Letters to Malcolm: Chiefly on Prayer is a great book by author C. S. Lewis.
C. S. Lewis ponders many puzzling questions concerning the intimate dialogue between man and God. He examines the practical and metaphysical aspects of prayer. When and where we pray. He questions why we seek to inform God in our prayers if He is omniscient. Is there an ideal form of prayer, and how do we express ourselves to God when we pray? The concluding letter contains provocative thoughts about “free Christians,” the soul, and the resurrection.
Clive Staples Lewis (1898 – 1963) was one of the intellectual giants of the 20th century and arguably the most influential Christian writer of his day. His major contributions in the fields of literary criticism, children’s literature, fantasy literature and popular theology have earned him worldwide fame and acclaim. He has written more than 30 books and his works continue to attract thousands of new readers each year. His most prominent and famous achievements include The Chronicles of Narnia, Out of the Silent Planet, The Screwtape Letters, and Mere Christianity.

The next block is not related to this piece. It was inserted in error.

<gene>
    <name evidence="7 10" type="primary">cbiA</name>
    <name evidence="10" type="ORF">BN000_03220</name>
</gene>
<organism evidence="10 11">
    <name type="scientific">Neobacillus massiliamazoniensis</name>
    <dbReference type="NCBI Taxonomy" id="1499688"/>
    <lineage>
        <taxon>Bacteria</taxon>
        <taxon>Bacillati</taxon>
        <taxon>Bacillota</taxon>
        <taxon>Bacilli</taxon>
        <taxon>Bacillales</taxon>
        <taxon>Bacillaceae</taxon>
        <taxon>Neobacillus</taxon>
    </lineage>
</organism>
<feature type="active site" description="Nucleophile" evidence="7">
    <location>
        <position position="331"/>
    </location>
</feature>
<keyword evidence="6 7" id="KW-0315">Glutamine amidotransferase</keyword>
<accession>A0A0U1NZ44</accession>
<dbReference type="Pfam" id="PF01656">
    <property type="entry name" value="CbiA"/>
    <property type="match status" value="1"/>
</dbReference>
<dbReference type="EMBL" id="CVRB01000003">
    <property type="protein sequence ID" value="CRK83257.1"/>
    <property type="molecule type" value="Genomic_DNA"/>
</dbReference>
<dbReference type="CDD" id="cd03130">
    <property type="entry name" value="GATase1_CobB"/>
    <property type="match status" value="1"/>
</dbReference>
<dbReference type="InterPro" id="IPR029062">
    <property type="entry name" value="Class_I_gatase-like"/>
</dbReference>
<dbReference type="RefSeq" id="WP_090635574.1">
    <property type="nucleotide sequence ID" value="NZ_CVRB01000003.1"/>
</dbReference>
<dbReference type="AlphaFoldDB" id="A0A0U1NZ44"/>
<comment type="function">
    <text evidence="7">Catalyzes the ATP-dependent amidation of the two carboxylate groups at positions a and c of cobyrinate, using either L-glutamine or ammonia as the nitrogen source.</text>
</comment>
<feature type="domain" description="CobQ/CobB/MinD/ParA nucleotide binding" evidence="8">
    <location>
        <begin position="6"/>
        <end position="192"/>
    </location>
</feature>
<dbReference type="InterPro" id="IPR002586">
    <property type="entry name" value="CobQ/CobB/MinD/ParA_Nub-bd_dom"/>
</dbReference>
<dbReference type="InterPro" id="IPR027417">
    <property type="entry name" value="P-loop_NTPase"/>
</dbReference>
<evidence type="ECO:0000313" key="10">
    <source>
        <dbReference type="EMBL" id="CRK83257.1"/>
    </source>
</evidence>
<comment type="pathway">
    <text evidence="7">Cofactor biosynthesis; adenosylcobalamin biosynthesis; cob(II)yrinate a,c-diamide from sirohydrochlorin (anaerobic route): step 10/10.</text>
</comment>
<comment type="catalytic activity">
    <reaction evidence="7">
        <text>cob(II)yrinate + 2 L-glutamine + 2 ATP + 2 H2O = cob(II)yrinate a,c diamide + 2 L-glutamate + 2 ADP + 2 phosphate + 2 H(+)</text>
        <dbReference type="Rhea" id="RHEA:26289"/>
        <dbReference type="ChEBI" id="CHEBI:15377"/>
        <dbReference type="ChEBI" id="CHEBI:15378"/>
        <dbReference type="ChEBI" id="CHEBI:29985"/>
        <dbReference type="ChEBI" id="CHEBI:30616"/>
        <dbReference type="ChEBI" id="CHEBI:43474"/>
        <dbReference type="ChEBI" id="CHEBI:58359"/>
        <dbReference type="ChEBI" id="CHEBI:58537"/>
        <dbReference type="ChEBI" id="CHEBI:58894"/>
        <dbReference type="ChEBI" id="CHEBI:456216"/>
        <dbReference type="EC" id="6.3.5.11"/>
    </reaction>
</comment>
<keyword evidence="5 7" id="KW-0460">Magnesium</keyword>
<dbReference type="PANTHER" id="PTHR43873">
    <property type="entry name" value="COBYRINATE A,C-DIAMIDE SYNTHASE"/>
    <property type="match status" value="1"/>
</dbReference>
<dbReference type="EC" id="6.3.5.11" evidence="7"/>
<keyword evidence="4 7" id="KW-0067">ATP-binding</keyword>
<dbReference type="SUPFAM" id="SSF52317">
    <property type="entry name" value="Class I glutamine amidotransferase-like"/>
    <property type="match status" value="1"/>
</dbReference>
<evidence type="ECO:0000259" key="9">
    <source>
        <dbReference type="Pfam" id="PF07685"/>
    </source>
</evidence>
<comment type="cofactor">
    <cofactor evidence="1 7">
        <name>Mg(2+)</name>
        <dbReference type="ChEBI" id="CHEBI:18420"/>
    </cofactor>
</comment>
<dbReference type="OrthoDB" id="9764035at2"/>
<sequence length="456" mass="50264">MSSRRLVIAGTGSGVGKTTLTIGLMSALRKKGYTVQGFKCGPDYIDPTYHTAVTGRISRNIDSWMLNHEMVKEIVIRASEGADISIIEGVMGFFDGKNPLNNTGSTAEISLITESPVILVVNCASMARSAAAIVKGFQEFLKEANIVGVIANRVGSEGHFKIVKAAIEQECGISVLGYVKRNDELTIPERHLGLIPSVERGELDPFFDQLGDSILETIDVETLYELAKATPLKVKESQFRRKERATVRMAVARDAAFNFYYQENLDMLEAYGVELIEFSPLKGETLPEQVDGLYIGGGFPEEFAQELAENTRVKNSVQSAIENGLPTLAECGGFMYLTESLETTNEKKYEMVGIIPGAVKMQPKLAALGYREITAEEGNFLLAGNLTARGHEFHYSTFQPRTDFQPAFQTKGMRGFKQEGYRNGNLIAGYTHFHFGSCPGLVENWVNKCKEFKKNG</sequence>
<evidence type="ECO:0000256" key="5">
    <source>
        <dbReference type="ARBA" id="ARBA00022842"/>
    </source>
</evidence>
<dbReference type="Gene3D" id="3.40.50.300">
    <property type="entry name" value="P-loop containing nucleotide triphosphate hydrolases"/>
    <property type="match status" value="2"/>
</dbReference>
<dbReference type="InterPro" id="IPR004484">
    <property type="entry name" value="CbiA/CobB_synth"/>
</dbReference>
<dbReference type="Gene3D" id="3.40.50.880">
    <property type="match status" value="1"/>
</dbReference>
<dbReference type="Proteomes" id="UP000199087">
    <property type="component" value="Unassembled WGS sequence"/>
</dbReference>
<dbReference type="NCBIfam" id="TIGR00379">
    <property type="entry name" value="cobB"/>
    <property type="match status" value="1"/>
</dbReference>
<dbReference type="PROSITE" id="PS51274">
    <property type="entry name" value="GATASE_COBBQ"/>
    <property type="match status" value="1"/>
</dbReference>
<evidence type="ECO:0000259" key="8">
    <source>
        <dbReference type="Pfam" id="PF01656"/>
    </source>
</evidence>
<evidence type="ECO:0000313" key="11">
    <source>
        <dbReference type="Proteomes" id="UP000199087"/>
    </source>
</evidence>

It is one of Lewis’ last works of non-fiction and is arguably his most Anglican. Part of the difficulty was the book’s form, presented as letters to an anonymous reporter. This works well in The Screwtape Letters because the demons mentioned explained their ideas at length, and Lewis, in reply to Malcolm, did not.
Lewis omits the names and alludes to the issues that make the book a good guide to his thinking circa 1963, the year he died, discarding them as soon as they are raised. A few are: Macaulay, (Alex) Vidler, Petrarch, (John) Donne, (William) Blake, Bishop of Woolwich, St. Paul, St. Augustine, (Simone) Weil, Queen Victoria, Lycidas, Burnaby, Juvenal, F.D. Maurice, Bonhoeffer, Newman, Foundation, Herbert, Freudians, determinism, Arnold, MacBeth, Tertullus, Pelagianism, (Alexander) Pope, Plotinus, Lady Julian (of Norwich), Saint John of the Cross , Owen (Barfield), St. .Francois de Sales, Thomas More, Purgatory, Odin, Charles Williams, Thomas More, and Thomas Traherne.
Letters to Malcolm: Chiefly on Prayer
- By: C. S. Lewis
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